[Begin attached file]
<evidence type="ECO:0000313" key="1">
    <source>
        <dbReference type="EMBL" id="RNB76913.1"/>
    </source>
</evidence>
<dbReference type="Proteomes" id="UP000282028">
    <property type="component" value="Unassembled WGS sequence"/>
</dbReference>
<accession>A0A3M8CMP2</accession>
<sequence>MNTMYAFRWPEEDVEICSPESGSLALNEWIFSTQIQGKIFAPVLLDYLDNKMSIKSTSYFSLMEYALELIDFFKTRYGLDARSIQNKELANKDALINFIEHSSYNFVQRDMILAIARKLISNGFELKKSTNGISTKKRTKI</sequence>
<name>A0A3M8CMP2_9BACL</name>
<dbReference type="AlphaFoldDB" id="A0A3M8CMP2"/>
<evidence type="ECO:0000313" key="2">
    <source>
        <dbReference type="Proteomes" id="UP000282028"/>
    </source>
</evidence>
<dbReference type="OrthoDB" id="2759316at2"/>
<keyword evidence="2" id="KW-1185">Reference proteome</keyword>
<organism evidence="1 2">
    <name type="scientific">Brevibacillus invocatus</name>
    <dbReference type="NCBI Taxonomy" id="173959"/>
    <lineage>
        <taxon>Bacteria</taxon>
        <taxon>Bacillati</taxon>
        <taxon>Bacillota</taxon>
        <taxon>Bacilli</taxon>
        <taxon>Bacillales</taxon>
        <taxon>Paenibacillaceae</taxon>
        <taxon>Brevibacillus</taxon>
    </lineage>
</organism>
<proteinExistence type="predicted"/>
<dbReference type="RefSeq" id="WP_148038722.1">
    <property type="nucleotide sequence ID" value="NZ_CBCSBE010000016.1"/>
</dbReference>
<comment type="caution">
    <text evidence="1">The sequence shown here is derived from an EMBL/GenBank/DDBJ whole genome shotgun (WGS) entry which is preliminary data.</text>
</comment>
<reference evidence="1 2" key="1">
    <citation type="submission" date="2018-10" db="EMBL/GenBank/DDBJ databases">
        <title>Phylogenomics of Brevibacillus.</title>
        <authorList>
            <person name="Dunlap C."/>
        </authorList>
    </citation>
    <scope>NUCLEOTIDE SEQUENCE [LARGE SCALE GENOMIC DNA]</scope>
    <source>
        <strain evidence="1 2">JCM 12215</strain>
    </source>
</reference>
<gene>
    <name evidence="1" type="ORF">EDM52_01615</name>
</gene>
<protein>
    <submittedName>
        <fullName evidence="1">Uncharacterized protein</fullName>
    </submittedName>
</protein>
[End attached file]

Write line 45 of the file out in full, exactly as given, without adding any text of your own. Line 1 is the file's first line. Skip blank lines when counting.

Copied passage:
        </authorList>